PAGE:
By | April 2, 2023

WASHINGTON, April 3 (Reuters) – U.S. manufacturing activity fell to the lowest level in nearly three years in March as new orders fell, and activity may decline further amid tightening credit conditions.

The Institute for Supply Management (ISM) survey on Monday also showed a continued decline in factory employment last month, but inflationary pressures eased, with supplier deliveries the fastest since March 2009. Rising borrowing costs as the Federal Reserve battles high inflation have dampened demand for goods, which are usually bought on credit.

“Manufacturing activity is going deeper into the red and the million dollar question is whether sputtering factory output will spread to the rest of the economy,” said Christopher Rupkey, chief economist at FWDBONDS in New York. “New orders fell sharply in March and that could well lead to production shutdowns and more layoffs later in the spring and summer.”

The ISM manufacturing PMI fell to 46.3 last month, the lowest reading since May 2020, from 47.7 in February. Economists polled by Reuters had predicted the index would fall to 47.5.

It was the fifth consecutive month that the PMI remained below the 50 threshold, which indicates a slowdown in manufacturing. But so-called hard data has suggested that manufacturing, which accounts for 11.3% of the economy, continues to grow moderately.

Manufacturing expanded at a 4.5% annual rate in the fourth quarter, the government reported last week. Reports last month also showed that capital goods orders excluding aircraft had a slight increase in February as did manufacturing output.

According to the ISM, 70% of manufacturing gross domestic product fell in March, down from 82%. However, it noted that more industries declined sharply last month.

“The share of manufacturing GDP with a composite PMI estimate at or below 45 percent, a good barometer of overall manufacturing slack, was 25 percent in March, compared with 10 percent in February,” said Timothy Fiore, chairman of the ISM Manufacturing Business Survey Committee .

Of the six largest manufacturing industries, only petroleum and coal products and machinery experienced growth in March. Other manufacturing industries reporting growth were printing and related support activities, miscellaneous manufacturing, fabricated metal products and primary metals.

  • Twelve industries that reported declines include furniture and related products, non-metallic mineral products, textile mills, transportation equipment and computer and electronic products, and electrical equipment, appliances and components.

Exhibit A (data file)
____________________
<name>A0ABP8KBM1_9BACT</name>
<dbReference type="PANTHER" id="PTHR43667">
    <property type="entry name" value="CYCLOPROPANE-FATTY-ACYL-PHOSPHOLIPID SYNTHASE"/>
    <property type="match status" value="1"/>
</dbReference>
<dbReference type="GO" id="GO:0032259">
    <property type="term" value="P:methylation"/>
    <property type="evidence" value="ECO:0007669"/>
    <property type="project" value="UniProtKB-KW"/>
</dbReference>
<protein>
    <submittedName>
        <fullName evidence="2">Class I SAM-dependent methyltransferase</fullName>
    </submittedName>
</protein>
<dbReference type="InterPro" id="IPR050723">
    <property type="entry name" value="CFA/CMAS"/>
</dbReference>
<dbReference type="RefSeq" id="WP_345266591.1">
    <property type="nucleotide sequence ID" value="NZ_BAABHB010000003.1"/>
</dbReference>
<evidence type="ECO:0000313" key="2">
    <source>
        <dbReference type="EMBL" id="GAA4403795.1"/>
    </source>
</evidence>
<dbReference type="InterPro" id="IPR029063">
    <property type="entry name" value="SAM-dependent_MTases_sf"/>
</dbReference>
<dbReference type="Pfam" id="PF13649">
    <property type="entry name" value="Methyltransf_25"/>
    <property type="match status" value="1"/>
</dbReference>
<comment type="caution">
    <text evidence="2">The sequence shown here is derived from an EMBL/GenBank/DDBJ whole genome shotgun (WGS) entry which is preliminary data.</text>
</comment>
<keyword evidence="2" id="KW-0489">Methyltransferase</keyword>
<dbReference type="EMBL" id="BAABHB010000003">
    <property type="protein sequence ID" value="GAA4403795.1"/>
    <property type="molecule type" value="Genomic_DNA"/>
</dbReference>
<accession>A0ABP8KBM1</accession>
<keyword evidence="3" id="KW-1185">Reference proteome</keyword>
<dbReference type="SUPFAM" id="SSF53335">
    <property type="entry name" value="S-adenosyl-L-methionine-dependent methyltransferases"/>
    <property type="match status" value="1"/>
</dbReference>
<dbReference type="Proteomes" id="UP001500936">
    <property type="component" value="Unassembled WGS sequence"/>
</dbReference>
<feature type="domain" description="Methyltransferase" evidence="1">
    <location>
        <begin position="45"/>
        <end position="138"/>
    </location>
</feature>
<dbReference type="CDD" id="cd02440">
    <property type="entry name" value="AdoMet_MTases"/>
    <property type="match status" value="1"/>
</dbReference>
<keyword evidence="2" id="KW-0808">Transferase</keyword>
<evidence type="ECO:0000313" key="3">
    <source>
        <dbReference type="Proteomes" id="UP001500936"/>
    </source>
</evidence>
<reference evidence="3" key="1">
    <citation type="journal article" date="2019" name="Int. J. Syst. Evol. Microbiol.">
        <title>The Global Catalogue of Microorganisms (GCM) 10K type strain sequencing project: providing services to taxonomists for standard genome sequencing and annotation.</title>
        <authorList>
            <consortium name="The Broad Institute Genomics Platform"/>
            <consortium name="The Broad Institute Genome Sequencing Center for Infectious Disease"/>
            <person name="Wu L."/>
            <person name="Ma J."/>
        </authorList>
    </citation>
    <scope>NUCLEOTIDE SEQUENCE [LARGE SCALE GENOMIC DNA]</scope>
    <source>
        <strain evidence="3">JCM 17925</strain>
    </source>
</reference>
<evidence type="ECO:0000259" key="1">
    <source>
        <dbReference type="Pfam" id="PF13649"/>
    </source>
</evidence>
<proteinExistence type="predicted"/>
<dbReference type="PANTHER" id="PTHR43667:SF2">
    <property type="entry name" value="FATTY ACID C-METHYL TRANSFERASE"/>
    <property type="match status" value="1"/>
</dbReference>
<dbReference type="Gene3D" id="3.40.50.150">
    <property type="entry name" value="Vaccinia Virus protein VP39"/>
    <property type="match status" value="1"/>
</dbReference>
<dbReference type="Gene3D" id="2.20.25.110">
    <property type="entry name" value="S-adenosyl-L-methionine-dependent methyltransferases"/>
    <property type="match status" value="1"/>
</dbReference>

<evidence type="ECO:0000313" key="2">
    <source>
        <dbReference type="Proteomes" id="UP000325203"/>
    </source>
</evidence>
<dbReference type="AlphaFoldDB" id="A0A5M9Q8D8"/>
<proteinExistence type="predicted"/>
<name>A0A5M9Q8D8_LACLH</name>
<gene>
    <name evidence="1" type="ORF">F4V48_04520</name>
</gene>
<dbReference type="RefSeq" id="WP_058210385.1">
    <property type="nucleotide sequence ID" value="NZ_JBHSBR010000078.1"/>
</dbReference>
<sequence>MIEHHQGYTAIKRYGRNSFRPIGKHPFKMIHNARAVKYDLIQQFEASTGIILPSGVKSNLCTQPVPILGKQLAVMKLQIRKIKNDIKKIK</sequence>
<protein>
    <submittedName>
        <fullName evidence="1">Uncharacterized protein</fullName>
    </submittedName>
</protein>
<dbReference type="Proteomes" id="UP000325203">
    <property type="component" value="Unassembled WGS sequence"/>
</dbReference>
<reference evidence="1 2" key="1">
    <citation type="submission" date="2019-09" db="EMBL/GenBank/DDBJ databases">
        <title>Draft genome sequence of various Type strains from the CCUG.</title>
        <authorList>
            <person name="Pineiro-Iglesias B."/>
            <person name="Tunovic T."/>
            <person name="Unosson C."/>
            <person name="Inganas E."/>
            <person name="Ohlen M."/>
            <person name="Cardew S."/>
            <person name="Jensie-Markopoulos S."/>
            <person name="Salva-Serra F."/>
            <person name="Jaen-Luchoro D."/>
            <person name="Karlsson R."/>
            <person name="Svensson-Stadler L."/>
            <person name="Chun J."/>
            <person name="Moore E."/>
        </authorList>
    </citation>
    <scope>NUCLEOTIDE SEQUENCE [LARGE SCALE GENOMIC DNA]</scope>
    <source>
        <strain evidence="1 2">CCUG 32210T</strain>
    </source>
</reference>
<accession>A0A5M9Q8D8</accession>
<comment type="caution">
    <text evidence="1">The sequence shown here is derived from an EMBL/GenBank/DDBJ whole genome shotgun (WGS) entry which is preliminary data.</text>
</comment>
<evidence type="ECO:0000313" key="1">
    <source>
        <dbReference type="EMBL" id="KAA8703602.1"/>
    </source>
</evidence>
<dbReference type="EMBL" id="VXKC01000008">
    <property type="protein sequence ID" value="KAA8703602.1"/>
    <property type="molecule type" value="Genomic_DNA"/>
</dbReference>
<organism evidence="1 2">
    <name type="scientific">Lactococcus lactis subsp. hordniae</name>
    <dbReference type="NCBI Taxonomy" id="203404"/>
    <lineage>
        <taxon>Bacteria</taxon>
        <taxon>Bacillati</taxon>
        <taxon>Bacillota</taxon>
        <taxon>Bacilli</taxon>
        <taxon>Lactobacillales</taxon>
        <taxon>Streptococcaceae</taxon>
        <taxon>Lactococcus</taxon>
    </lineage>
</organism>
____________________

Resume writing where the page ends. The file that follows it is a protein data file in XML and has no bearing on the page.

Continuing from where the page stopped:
• The comments from the manufacturers were mostly disappointing. The transportation equipment maker said “sales are slowing at an increasing rate, allowing us to accommodate backorders at a faster-than-expected pace.”
  • Manufacturers of electrical equipment, appliances and components reported that “new orders are beginning to soften.” The chemical products maker said “sales (were) down a bit and the budget is being cut with a greater emphasis on savings.”
  • But makers of food, beverage and tobacco products said “business is generally good, with input costs falling in some areas and rising in others.”
  • US stocks traded mixed. The dollar fell against a basket of currencies. US Treasury bond prices rose.


The ISM survey’s forward-looking new orders sub-index fell to 44.3 last month from 47.0 in February. Demand may come under pressure following the recent failure of two regional banks, stressing the financial sector. Banks have tightened lending standards, which can make it harder for small businesses and households to access credit.

According to a Goldman Sachs analysis, the manufacturing industry could be hit hard by a downturn in bank credit as companies rely on bank loans for working capital or to finance capital expenditure. But it noted that manufacturers that rely on bank credit also “tend to have larger businesses that, other things being equal, will have an easier time finding alternative sources of capital.”

The workforce continued to shrink last month, reflecting the collapse in demand as well as improved supply chains. The ISM survey’s measure of supplier deliveries fell to 44.8, the lowest level since March 2009, from 45.2 in February. A reading below 50 indicates faster deliveries to factories.

  • As supply improves, factory-gate inflation recedes. The ISM survey’s measure of producer prices fell to 49.2 from 51.3 in February.
  • But inflation may remain high. Saudi Arabia and others OPEC+ oil producers announced on Sunday further oil production cuts of about 1.16 million barrels per day. The prices of services also remain high.
  • The Fed last month raised its overnight benchmark interest rate by a quarter of a percentage point, but indicated it was on hold on further increases in borrowing costs due to concerns in financial markets. The US Federal Reserve has raised its key interest rate by 475 basis points since last March from near zero to the current range of 4.75%-5.00%.

Weak demand left factories with little incentive to increase employment. The survey’s measure of factory employment fell to 46.9 from 49.1 in February.

This measure has fluctuated up and down, making it an unreliable predictor of manufacturing wages in the government’s closely watched employment report. Factory payrolls fell in February after rising for nearly two years.

Reporting by Lucia Mutikani; Editing by Chizu Nomiyama and Paul Simao


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